How to find blank records using Excel's Advanced Filter

Learn the criteria expression for finding blank cells using Excel's Advanced Filter feature.

A few weeks ago, I showed you how to use And and Or operators with Excel's Advanced Filter feature. The examples I used searched for literal values, but what if you're searching for a literal value in one field and/or empty cells in another. You'd still use the And and Or operators in the same way, only the criteria to find blank cells would change.

To find blank cells using an Advanced Filter, use a single equal sign as your criteria expression. Let's look at a quick example using the same setup from a few weeks ago. As you can see below, I deleted a Units In Stock value from three records (rows 10, 18, and 22) simply to force the example to work because there were no empty cells. The criteria range contains two criteria expressions using an implicit And operator (because they're in the same row). This filter will retrieve all records where the Unit Price is equal to or greater than 20 and the Units In Stock value is blank.

Run the filter as follows:

  1. Click any cell in the data range.
  2. Click the Data menu, and then click Filter | Advanced Filter. In Excel 2007 and 2010, click the Data tab and then click Advanced Filter in the Sort & Filter group.
  3. Retain the default setting; Filter the List In-Place.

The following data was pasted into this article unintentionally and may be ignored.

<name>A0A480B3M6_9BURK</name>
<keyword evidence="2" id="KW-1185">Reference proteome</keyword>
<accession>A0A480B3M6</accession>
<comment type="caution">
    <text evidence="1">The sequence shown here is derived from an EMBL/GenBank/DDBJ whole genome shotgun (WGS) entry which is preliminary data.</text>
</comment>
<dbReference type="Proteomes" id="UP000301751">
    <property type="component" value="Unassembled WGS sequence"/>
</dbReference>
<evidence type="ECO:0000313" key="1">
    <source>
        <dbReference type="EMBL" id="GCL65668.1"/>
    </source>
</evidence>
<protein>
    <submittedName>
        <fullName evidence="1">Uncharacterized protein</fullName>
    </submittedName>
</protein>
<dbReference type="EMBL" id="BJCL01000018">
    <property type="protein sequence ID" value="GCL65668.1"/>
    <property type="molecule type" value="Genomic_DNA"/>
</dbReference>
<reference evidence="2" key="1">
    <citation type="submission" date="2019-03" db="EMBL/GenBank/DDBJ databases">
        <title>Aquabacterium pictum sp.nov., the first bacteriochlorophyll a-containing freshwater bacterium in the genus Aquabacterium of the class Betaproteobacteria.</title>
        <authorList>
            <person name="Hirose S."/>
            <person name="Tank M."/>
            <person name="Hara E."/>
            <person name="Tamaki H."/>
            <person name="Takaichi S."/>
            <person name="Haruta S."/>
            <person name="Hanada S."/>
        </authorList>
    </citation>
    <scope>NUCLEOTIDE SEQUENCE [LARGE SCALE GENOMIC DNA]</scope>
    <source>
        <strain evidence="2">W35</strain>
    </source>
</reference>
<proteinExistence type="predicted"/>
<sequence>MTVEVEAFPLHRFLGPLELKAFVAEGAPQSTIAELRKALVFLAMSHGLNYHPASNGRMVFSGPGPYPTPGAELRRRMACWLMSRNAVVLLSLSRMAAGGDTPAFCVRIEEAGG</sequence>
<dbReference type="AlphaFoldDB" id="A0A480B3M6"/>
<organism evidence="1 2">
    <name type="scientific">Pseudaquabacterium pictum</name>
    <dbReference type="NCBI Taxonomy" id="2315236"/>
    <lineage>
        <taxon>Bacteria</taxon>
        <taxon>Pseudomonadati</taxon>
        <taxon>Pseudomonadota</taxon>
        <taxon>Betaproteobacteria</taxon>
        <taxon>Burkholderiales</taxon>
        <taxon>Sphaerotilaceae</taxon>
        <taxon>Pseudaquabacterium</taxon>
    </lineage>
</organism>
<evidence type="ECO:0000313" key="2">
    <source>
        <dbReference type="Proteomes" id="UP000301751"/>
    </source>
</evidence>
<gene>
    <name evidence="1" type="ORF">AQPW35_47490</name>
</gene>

4. Excel automatically fills in the List Range, correctly in this case.
  5. Specify the Criteria range, A1:F2. You only need to identify the column headings.
  6. Click OK. The filter found just two records that meet both criteria expressions.

Now, let's use the same criteria expression with an implicit Or operator. To do so, simply move the Units In Stock criteria expression (the equal sign) from D2 to D3. Then, run the filter again, making sure to update the Criteria Range from $A$1:$F$2 to $A$1:$F$3. The results are quite different this time. Many records satisfy one or the other criteria.

A word to the wise: A single equal sign will not match records where the blank cell isn't truly blank, but only appears blank as the result of a formula or function. In this case, use the following criteria expression: ="". That's an equal sign and two double quotation marks with no space characters.


Susan Sales Harkins is an IT consultant, specializing in desktop solutions. Previously, she was editor in chief for The Cobb Group, the world's largest publisher of technical journals.

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